Dewey Bohling had a connection with the upstart American Football League's New York Titans, who would later become the Jets, before the Titans ever existed – Sammy Baugh.
Baugh, the Titans head coach in their inaugural 1960 season, had coached Bohling, a standout running back and kick-returner, at Hardin-Simmons University in Abilene, Texas.
But before the two would reunite in New York, Bohling experienced the trials and tribulations of professional football with the NFL's Pittsburgh Steelers.
"I went through the whole training camp with the Steelers and I thought I had the team made," said Bohling, who was chosen in the 13th round of the 1959 Draft. "Our last exhibition game was up at Green Bay, and they brought in a punter. He had just flown in and didn't have a uniform, so I was the one that gave him a uniform. I didn't want to, but I had to. We were about the same size.
"So, I watched the game on the sideline, and then they cut me the next day when we got back to Pittsburgh. And after being cut, I went to the Chicago Cardinals and was on their practice squad for about six weeks. They didn't have an opening on the team and let me go. But I was glad to be able to keep on playing for a while. After that, I went back to Abilene to pick up some hours to graduate."
That was when Bohling received a call from Baugh. "He said, 'They're opening up a new football league, the AFL, and I'm going to be the coach of the New York Titans.' He got people from down in our conference, people that he knew, was familiar with, and had faith in."
In the first game of the franchise, at home against Buffalo on September 11, 1960, the Titans beat the Bills, 23-7. "I remember there were less than 6,000 people in the Polo Grounds," laughed Bohling, who would help the Titans post a 7-7 record by contributing to 699 all-purpose yards – 431 rushing and 268 receiving – and six touchdowns.
Vastly different from Abilene, Bohling felt fortunate that he was able to share his first season in New York, and all that comes with that, with his family.
"Oh, there were a lot of differences," Bohling said with a laugh. "A bunch of us and the Yankees stayed at the Grand Concourse Hotel, and I had my wife and my children come up there with me. My son and I would walk down to Yankee Stadium, and for a $1 apiece, we'd sit in the right field bleachers right behind Roger Maris. That was one of the wonderful things, too, to be able to see the New York Yankees play in their heyday."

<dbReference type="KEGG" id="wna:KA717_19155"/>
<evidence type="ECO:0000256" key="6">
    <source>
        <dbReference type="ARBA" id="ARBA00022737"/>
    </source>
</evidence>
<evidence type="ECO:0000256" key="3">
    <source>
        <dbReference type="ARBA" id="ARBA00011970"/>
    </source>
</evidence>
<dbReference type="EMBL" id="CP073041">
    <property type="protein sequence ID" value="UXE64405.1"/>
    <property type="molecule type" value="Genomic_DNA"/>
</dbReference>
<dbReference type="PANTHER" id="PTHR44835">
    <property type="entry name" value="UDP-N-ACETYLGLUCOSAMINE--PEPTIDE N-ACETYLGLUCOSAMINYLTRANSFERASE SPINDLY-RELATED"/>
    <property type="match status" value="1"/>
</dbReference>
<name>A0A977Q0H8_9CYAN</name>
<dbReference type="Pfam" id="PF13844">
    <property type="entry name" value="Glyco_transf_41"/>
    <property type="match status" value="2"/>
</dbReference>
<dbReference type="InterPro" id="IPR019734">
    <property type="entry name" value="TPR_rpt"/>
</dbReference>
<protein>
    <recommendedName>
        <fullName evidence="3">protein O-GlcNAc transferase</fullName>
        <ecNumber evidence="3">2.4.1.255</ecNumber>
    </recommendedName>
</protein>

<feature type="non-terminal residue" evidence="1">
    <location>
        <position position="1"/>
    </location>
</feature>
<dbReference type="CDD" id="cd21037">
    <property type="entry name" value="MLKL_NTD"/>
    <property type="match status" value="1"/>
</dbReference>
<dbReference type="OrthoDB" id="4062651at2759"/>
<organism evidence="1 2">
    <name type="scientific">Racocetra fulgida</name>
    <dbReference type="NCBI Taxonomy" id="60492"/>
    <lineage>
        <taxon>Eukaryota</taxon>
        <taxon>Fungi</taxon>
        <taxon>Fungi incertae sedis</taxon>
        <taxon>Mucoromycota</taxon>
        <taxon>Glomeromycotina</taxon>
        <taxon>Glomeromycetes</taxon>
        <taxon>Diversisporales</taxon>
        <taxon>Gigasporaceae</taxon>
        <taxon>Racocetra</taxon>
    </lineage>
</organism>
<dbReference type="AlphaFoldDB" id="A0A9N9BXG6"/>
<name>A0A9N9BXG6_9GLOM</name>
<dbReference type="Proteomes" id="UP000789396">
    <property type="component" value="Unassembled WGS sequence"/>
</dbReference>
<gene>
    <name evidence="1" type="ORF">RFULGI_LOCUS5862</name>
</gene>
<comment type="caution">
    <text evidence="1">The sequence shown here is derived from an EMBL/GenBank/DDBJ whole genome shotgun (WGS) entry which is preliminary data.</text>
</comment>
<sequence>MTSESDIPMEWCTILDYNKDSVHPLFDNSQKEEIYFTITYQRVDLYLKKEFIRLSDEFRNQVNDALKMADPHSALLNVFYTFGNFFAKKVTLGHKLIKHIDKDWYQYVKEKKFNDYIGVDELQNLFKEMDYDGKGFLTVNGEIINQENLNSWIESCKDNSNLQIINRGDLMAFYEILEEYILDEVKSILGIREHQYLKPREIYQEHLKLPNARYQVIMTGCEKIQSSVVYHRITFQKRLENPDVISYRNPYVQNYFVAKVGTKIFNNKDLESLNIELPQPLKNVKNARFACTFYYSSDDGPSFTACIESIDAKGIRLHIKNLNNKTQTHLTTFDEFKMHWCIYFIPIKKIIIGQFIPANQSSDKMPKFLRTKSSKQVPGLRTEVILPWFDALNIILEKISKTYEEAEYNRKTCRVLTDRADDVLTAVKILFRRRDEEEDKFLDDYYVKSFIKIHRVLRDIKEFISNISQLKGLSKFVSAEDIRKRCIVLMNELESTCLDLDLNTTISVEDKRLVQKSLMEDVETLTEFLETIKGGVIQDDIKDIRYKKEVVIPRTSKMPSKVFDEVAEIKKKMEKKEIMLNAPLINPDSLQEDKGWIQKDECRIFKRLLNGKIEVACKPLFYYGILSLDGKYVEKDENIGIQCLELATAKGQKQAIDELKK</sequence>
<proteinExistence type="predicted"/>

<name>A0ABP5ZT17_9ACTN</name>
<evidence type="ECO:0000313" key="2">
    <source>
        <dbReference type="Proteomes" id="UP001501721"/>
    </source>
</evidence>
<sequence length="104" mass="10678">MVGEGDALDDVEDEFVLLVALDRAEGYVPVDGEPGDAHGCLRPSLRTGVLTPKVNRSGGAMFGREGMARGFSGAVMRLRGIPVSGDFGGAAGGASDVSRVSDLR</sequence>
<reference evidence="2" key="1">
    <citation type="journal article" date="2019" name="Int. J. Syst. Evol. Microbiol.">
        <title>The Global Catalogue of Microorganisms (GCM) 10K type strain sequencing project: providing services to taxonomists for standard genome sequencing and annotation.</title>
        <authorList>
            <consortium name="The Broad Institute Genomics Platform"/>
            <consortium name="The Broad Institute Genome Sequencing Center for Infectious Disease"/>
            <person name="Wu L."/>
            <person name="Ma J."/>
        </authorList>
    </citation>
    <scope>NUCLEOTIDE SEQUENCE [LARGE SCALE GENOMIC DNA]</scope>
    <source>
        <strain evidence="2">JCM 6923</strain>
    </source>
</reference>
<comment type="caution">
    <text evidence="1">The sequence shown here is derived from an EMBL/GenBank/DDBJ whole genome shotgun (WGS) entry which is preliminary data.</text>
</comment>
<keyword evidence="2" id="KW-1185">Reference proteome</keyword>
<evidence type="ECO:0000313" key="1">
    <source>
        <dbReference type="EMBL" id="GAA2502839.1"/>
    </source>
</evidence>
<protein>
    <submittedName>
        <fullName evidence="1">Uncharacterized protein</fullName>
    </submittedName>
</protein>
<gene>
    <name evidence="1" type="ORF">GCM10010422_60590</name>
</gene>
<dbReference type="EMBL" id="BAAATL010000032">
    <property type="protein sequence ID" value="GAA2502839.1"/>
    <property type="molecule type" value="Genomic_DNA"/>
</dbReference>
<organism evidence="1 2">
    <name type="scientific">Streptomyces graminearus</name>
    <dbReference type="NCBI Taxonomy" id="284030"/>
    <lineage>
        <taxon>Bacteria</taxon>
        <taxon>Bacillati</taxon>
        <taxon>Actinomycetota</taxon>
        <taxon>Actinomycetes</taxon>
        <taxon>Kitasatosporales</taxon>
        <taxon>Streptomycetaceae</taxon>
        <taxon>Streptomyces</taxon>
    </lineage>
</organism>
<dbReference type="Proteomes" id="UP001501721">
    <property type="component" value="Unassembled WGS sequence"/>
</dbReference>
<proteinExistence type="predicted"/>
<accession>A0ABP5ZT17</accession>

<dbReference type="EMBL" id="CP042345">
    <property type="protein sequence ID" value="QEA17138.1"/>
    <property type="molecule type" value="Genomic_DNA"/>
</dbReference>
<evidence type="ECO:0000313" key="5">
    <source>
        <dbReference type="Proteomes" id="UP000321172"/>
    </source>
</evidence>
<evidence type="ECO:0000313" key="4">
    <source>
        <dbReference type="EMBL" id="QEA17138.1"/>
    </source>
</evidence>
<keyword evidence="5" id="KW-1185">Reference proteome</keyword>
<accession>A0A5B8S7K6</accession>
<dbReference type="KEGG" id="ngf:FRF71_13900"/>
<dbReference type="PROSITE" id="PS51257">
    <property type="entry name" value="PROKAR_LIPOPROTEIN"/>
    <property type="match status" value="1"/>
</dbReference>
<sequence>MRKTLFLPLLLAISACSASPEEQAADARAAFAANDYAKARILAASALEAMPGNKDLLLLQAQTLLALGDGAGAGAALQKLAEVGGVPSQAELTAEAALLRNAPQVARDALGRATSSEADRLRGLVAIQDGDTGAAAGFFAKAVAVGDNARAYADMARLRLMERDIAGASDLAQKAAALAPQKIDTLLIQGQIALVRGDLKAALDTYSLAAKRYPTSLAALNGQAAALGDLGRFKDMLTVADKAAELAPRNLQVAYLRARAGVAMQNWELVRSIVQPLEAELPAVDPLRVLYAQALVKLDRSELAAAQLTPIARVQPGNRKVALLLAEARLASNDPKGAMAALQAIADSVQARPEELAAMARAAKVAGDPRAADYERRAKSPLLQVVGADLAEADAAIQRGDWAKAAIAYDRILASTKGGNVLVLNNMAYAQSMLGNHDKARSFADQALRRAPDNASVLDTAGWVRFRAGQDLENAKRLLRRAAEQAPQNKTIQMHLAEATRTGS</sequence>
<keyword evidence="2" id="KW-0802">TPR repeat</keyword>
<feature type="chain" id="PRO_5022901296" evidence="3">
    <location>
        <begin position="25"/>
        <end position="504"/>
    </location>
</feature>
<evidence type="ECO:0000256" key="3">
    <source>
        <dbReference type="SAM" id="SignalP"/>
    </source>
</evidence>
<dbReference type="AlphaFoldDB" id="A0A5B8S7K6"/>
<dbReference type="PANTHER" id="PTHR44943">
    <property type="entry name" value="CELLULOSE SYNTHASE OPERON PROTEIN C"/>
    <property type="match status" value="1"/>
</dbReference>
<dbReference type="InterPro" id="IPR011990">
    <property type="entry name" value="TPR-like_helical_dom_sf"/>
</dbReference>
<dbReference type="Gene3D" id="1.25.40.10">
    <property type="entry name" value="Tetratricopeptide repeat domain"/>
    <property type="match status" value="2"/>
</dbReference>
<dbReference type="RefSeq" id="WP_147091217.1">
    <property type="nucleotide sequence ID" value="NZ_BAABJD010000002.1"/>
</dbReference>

Splitting the 1961 campaign between the Titans and the Bills, Bohling finished his AFL career by playing in 26 games, and totaling 178 carries for 584 yards and four touchdowns, to go along with 43 receptions for 485 yards and five touchdowns.
Now making his home in Albuquerque, New Mexico, with his wife, Sandra, Bohling is enjoying retirement after coaching high school football, track, cross country, and basketball for 43 years at 10 different schools.
"They called me the 'Vagabond Coach.' I coached all over the state of New Mexico," Bohling said. "(What I enjoyed most about working with kids is) how fresh they were. How anxious they were to please when you were out on the practice field. They were always so upbeat with their attitude. It was enjoyable to watch those kids having so much fun playing football."
Bohling compiled a 150-100 record and won four district championships in football. His track teams won eight district championships, and he coached 15 state champions. He is in the New Mexico Sports Hall of Fame, the New Mexico Track and Cross Country Coaches Association Hall of Fame, as well as the Hardin-Simmons University Hall of Fame.
"With all the coaching that he's done in different towns and different places, as I watched him coach, he had the personality of really, really caring about the students," Sandra Bohling said of her husband. "When any of the kids wanted to be on the team and they weren't fully-grown young men, he would still use them on the sidelines. Have them be a part of the team even though they couldn't play. That was impressive to me.
"And I remember one time he didn't come home and they told me he was in the hospital. I called him and he said, 'How did the kids do? Did they win?' instead of telling me why he's in the hospital. He put all those kids first."